The Coral Triangle is a rough triangular area that starts with the Philippines in the north and runs southwest along the east coast of Borneo where it then follows the the southern chain of islands in Indonesia to the Solomon islands where it then heads north west up the coast of Papua New Guinea back to the Philippines. What’s the significance of this obscure triangular shape that is really more blob than triangle? Within this imaginary boundary lies what marine biologists refer to as the global epicenter of marine biodiversity. This area only occupies 1.6% of the world’s oceans but it holds 76% of all known coral species. Basically what this translates to is hyper-dense and diverse reefs which is home to thousands of different marine creatures that range from tiny nudibranchs, six of the seven species of sea turtle, both species of manta ray, lakes full of stingless jellyfish, shoals of fish, and everyones bucket list animal—the whale shark. What does all of this translate to? A seemingly endless supply of predictably epic snorkeling!
Even though the Coral Triangle area occupies less than two percent of the worlds oceans, it is still a massive area and literally full of islands. Indonesia alone has over seventeen thousand and the Philippines has nearly eight thousand. I suppose technically you just just pick a point at random within this magical blobby triangle in the tropics and have a pretty good chance of the snorkeling being awesome, but we wouldn’t recommend that. There are some destinations which may be better for divers as the reef and marine life start a bit deeper, while there are others areas which are really more suitable for snorkeling because the reefs and marine are quite literally at the surface. Here’s a quick break down of areas we believe to to offer some of the best snorkeling in the Coral Triangle.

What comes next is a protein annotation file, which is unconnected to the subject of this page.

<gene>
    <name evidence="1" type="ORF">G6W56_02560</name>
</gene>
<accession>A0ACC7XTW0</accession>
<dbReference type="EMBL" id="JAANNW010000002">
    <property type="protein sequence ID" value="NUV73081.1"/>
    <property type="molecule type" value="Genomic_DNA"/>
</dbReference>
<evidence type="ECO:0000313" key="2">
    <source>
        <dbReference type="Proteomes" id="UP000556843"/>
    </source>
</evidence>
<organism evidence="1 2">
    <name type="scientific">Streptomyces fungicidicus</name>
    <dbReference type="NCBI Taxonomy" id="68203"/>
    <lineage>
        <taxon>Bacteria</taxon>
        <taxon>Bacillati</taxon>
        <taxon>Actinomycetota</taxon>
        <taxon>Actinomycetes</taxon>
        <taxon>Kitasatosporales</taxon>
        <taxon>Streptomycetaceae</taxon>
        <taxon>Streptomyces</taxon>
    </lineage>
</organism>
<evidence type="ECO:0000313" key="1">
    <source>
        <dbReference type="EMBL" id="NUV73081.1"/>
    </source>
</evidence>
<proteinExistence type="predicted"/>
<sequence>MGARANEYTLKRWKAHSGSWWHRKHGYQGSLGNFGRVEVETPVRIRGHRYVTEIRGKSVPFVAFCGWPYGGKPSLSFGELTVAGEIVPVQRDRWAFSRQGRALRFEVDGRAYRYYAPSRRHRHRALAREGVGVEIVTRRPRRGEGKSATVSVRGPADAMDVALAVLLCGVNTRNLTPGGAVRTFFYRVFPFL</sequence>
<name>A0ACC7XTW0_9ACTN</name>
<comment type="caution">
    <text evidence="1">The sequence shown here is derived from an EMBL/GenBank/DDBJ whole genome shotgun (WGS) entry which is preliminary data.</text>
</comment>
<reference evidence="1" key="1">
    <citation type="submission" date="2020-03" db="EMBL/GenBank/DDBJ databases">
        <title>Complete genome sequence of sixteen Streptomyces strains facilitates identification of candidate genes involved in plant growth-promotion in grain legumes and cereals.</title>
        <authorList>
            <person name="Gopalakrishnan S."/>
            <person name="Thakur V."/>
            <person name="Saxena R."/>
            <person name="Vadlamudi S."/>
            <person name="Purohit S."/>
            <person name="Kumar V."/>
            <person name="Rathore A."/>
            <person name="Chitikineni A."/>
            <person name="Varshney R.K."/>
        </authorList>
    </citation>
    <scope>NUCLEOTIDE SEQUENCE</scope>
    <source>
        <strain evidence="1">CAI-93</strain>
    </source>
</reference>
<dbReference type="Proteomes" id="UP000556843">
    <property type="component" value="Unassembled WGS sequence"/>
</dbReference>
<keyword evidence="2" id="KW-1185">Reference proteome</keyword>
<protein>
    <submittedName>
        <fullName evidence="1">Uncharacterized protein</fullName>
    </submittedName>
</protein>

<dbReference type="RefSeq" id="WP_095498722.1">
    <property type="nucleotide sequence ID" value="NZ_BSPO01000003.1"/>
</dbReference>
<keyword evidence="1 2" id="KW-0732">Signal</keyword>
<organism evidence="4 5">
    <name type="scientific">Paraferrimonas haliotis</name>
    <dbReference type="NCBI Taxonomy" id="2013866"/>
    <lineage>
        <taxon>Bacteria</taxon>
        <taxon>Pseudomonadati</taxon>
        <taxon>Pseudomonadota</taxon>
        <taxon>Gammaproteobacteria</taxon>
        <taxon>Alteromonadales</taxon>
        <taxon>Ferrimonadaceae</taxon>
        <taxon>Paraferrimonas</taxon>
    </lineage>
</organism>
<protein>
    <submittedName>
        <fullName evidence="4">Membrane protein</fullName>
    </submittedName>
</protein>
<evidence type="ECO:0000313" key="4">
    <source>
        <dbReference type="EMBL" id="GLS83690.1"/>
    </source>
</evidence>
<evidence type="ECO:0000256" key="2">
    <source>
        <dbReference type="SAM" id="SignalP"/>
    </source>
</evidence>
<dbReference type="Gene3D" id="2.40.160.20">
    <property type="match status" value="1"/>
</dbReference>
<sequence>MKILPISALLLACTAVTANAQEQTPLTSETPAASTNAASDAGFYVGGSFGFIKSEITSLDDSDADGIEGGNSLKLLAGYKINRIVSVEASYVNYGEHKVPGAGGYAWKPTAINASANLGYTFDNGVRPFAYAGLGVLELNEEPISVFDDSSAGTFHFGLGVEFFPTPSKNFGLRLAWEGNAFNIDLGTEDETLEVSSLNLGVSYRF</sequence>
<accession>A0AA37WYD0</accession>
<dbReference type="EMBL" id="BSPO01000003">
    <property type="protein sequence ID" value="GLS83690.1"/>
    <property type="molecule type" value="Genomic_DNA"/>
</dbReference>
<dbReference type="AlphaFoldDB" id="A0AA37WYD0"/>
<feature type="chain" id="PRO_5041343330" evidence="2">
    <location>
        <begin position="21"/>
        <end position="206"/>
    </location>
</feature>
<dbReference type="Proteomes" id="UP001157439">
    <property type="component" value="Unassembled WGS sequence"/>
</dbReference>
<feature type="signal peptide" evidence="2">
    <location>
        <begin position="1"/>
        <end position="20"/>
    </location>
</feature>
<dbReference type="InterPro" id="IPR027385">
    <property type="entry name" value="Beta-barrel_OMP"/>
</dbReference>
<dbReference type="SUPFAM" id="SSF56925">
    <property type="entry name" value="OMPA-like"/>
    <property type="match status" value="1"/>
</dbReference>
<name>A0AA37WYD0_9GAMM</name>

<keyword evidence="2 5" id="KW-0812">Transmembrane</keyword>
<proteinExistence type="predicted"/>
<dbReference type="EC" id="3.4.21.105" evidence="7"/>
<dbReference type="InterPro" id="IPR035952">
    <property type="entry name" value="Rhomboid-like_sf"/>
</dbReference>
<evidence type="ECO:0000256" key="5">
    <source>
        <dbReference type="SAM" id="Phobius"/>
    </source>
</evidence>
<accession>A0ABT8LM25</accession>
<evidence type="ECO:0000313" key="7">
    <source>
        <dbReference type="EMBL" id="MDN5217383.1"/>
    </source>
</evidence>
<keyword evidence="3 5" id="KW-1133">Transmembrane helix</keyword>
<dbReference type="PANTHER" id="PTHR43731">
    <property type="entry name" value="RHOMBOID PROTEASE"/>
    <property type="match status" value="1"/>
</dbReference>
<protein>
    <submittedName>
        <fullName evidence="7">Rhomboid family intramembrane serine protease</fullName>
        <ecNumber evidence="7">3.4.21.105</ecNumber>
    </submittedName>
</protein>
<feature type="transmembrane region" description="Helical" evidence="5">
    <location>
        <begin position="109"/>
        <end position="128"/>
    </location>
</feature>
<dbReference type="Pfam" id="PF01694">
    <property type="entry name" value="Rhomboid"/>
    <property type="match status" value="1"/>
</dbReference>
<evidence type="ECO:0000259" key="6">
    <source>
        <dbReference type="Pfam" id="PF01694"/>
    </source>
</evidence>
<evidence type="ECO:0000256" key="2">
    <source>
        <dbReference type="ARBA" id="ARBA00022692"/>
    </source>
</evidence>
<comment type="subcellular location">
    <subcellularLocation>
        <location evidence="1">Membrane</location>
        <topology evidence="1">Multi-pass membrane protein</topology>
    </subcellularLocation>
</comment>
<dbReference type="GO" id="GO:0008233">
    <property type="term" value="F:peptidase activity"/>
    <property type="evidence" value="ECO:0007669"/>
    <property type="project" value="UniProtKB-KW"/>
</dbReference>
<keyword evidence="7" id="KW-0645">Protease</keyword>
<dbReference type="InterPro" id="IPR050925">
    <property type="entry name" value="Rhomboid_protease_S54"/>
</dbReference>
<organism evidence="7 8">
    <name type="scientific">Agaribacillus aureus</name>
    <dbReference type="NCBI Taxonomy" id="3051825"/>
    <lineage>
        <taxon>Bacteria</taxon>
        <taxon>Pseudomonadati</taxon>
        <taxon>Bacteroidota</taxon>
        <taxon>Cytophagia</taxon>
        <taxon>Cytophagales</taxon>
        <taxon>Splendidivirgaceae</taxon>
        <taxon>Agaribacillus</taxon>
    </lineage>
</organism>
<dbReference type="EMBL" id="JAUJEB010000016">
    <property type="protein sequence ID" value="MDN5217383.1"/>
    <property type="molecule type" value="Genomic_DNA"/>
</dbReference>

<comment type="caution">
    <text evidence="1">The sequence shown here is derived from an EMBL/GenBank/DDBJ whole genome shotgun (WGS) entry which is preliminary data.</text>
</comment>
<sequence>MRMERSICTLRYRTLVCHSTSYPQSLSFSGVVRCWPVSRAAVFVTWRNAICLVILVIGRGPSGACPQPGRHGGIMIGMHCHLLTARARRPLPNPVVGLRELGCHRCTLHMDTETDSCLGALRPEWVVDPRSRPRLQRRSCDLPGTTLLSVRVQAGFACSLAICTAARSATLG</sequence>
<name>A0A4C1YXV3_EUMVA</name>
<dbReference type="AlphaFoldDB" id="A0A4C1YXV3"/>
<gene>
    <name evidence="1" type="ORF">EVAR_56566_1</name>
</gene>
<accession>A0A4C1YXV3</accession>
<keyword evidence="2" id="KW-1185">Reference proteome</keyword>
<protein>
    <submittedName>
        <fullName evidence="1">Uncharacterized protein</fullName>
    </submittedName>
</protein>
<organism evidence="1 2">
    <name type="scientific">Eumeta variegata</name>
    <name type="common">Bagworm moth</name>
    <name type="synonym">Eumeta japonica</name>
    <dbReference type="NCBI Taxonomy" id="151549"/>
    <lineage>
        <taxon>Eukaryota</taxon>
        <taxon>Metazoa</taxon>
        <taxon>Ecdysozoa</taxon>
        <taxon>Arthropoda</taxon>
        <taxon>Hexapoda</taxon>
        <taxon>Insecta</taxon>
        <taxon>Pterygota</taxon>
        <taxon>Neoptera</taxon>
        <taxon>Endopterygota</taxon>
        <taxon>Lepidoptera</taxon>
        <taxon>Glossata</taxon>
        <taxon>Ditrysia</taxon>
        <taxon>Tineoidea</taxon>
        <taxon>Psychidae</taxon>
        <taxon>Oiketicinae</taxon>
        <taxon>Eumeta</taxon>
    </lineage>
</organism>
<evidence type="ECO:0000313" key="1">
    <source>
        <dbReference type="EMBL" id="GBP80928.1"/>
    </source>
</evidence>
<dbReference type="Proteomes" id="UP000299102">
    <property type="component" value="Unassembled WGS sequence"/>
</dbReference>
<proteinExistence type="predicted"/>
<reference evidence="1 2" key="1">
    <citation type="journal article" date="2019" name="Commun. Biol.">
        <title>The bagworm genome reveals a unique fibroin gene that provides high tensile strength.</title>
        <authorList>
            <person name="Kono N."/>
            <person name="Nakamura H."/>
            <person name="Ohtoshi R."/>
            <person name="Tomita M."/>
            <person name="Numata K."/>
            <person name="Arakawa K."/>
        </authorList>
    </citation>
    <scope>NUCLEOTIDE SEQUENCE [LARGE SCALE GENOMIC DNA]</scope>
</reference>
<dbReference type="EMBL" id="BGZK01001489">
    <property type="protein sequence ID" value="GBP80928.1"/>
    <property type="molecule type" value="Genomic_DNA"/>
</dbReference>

Raja Ampat Indonesia
Raja Ampat is a stunning islands off the west coast of Indonesian Papua, aka West Papua. Raja is usually referred to as the Kingdom of Coral as holds some seriously impressive records for marine diversity. Because of it’s large size and sheer volume of marine life and coral one could literally snorkel the area for years on end and not run out of new things to see.
Alor is a cluster of twenty islands in south-east Indonesia and most famous for it’s undeveloped islands and truly pristine reefs. Also, because of the large movement of water through these island it also makes it a great place to encounter larger pelagic species on the surface like the giant ocean sun fish and blue whales!
One of Indonesia’s most iconic national parks made famous by the giant prehistoric Komodo dragons. Large terrestrial reptiles aside, Komodo is also very well known as a place for big action in the water with regular encounters from manta rays, turtles, sharks, giant schools of fish, and the occasional dugong if you are really lucky!
Ok, so Palau is not technically within the boundaries of the Coral Triangle but it’s so close to the imaginary line that you’ll still be blown away with the diversity of marine life and coral. While Palau hosts a healthy population of reef sharks and mantas thanks to it’s massive preservation efforts, what it’s most famous for is it’s highly unique lake full of stingless jellyfish.
Moalboal is a small coastal town in the south of Cebu island and it’s endless fringing plateaus of reef which abruptly turn in to vertical walls that plunge into the blue abyss are iconic to the Philippines. The disco colored mandarine fish are found in colonies along the shallows while one of the largest residential shoals of sardines swarms just just meters off the soft coral covered walls.